This post originally appeared in the January 2017 edition of LexisNexis® Emerging Issues.

Young professionals in a wide array of fields will have the opportunity to become a trusted advisor—someone to whom more senior executives or partners, clients,colleagues or friends turn when contemplating important decisions or in times of trouble. There is no playbook for how to either become someone’s trusted advisor or perform this critical role well. Richard Rothman has spent the past three decades as a law firm partner counselling CEOs and other business clients, as well as having served in the management of a global law firm. We asked him to talk about what he views as the key ingredients to serving as an effective advisor, and about one of the biggest challenges an advisor faces: When and how to disagree with, or “push back” on, your client.

Please Discuss the Value of a Trusted Advisor—What’s In It For “Them”?

Unless you’ve demonstrated that both your substantive skills and your judgment are excellent, you won’t command the respect necessary to serve as a trusted advisor. Assuming those prerequisites are satisfied, in order to identify the keys to serving effectively, it’s helpful to think about what benefits your client, boss, colleague, or friend should derive from the relationship (for simplicity, I’ll refer to all of “them” as clients). The two things that occur most immediately to me are:

  • Clients need sound advice not merely to support and help them accomplish their goals, but to help them avoid the ditches into which they might stumble without an effective advisor; and
  • Many clients need someone with whom they can “let their hair down.” Particularly when dealing with CEOs or others in positions of power who must convey an air of confidence, control, and calm, clients want a confidant to whom they feel comfortable revealing their worries, self-doubts and insecurities—and often venting their frustrations and anger.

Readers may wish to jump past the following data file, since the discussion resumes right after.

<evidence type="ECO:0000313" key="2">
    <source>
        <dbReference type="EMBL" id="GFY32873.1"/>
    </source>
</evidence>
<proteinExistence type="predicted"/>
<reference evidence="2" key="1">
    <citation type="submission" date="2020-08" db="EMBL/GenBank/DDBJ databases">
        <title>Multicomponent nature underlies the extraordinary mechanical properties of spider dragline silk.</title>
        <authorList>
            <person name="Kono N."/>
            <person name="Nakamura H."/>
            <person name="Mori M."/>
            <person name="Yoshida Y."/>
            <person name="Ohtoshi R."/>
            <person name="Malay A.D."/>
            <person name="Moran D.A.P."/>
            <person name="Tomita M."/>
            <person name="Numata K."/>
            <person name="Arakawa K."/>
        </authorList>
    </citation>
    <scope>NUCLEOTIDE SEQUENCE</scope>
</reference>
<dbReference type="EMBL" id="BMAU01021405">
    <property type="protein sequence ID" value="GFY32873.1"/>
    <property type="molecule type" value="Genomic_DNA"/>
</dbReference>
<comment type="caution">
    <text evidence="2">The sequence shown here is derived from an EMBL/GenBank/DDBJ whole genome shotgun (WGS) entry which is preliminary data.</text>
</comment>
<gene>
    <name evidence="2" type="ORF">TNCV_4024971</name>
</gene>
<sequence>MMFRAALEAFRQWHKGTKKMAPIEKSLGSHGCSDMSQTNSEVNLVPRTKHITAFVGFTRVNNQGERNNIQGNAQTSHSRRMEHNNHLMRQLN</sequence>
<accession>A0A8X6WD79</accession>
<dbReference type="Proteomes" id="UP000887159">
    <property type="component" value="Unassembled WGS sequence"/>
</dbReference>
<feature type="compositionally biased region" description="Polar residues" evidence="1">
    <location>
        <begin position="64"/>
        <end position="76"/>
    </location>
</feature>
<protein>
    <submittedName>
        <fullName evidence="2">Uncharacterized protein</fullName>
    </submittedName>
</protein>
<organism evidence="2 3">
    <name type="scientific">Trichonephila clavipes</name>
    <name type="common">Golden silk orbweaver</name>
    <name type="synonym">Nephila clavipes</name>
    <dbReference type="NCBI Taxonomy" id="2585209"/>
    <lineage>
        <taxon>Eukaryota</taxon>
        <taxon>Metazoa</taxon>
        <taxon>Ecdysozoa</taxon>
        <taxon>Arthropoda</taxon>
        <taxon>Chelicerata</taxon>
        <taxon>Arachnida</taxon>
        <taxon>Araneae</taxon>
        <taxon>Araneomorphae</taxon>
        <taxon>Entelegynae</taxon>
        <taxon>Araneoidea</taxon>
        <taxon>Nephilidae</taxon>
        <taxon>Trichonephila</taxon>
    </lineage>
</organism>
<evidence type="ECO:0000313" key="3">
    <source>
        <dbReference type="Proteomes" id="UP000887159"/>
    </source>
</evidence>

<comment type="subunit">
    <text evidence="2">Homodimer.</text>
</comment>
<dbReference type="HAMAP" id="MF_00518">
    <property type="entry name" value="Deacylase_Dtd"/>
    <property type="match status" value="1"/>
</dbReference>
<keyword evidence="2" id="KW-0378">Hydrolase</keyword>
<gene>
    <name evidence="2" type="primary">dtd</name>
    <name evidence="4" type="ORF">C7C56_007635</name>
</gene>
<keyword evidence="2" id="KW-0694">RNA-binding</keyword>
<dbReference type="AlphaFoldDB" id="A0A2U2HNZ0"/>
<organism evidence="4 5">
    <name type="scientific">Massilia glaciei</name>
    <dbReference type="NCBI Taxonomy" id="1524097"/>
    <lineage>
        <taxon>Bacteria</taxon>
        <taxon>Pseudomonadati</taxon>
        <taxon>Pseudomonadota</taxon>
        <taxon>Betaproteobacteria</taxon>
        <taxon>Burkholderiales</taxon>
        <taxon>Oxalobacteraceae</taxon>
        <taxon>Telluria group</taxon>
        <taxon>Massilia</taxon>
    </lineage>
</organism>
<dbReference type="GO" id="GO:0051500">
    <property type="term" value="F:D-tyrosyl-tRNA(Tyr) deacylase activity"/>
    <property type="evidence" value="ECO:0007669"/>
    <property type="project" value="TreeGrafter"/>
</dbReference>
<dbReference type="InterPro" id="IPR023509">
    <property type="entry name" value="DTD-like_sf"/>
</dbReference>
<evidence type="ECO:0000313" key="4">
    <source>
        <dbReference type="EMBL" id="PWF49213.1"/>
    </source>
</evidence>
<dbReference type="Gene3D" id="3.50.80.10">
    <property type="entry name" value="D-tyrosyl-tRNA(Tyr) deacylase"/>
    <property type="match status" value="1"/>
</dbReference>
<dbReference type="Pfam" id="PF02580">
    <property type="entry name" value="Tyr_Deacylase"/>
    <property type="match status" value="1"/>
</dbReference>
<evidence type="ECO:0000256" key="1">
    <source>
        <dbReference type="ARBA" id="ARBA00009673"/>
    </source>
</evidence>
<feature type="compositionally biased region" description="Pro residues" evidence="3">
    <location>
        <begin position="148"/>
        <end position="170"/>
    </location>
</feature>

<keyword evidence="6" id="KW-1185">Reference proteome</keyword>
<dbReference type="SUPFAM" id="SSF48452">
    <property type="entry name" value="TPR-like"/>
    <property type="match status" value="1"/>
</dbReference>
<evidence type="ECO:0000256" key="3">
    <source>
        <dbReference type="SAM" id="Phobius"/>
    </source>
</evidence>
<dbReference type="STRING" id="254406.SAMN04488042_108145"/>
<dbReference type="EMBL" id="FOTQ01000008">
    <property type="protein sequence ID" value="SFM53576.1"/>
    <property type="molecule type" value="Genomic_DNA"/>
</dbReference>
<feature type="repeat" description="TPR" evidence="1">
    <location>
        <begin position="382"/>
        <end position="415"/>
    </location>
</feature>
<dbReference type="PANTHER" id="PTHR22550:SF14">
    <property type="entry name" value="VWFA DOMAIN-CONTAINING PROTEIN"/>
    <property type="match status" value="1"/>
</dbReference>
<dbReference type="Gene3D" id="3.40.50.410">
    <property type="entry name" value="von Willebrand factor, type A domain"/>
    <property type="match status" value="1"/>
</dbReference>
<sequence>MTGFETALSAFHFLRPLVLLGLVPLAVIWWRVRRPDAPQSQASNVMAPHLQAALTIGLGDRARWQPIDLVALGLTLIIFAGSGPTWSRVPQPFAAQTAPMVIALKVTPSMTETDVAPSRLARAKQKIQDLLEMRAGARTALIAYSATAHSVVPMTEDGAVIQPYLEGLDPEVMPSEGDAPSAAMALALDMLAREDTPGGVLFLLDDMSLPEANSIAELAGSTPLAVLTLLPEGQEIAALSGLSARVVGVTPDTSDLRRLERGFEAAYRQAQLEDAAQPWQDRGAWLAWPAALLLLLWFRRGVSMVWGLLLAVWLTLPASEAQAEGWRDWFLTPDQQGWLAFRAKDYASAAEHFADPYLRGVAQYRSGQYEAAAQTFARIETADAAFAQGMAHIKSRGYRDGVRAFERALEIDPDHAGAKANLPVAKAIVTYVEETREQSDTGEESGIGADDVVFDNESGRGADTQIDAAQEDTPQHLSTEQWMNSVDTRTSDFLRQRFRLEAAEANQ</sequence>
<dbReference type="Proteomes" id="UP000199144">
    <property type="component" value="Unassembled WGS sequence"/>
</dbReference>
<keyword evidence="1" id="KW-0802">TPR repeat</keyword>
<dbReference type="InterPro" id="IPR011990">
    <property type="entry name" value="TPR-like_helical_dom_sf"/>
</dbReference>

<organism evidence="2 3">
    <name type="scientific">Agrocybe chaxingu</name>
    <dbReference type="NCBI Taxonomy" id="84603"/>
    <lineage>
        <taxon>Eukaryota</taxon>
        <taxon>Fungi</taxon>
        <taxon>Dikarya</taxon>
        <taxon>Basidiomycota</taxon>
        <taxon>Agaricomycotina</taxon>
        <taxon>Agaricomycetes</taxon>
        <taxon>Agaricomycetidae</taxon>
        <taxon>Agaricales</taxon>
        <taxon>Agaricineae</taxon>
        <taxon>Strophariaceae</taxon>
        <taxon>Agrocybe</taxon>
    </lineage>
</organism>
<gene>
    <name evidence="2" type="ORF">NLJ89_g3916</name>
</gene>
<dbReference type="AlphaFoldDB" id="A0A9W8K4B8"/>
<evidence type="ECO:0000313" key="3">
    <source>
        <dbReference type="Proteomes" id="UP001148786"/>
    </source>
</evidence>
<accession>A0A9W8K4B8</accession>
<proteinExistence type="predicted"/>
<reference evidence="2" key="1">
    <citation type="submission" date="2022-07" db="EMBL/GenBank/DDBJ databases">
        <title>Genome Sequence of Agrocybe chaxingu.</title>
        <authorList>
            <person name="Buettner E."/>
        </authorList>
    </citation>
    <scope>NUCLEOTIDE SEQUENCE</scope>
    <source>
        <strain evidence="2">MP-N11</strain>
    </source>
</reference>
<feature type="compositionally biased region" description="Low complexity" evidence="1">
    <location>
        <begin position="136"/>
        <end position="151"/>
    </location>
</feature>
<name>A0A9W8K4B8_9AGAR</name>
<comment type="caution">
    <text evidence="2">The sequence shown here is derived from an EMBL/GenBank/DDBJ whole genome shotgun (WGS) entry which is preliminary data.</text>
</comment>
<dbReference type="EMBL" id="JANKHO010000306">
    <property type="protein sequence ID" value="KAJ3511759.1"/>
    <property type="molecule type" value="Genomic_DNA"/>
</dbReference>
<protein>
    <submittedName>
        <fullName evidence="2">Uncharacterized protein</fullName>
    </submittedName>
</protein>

What is the best way to build a client’s trust?

Easy to state, but not always easy to do, you must convey—and more importantly, honestly believe—that your goal is to advance your client’s interests, not your own. And when you do have some competing self-interest, as sometimes happens, you should reveal it and then continually check your motives to minimize the risk that your personal interest will skew your judgment. Building the trust necessary to be an effective advisor requires developing a personal relationship—not merely a business connection—and giving your client confidence that you will operate under a cone of silence. One of my trusted advisors, a legend in the legal profession, commented after reading a draft of this article that his goal was always to develop genuine friendships with his clients whenever he could, tempered by the ability to be candid and firm when necessary. Developing that type of bond requires, first and foremost, producing results to which your advice contributed and that often benefit your clients personally. For me it has involved getting to know my clients well, beyond the lines of professional engagements: learning about their personal history, careers and families—often during flights and dinners on the road; hearing about their passions and discovering our common interests—books, music, sports or cooking, to name a few in my experience. And in many cases engaging in common passions, sometimes with spouses or “significant others”—sports events, concerts or theatre and, in my case, playing tennis, running (in olden times), fly-fishing and other wilderness trips. This type of true friendship, which is not always possible and can only evolve over time, can make it easier to handle the challenges discussed below, provided that you don’t let that friendship impair your ability to be candid with your client.

How do you recommend “pushing back” on a client without damaging the relationship—or potentially losing that client?

This brings us to the delicate judgment calls concerning when and how to offer personal views that you anticipate will be resisted or resented by your client. This conundrum arises in various contexts, including: When to disagree or push back—and how hard—if your client suggests what you believe is a bad idea or plan, and whether to sound an unpopular alarm—and how loudly—when you believe your client is going astray. Offering candid, and possibly unwelcome, advice at these and other times is essential to serving as an effective counselor. Indeed, a classic pitfall that can doom people in positions of power is to become isolated and insulated from opposing views.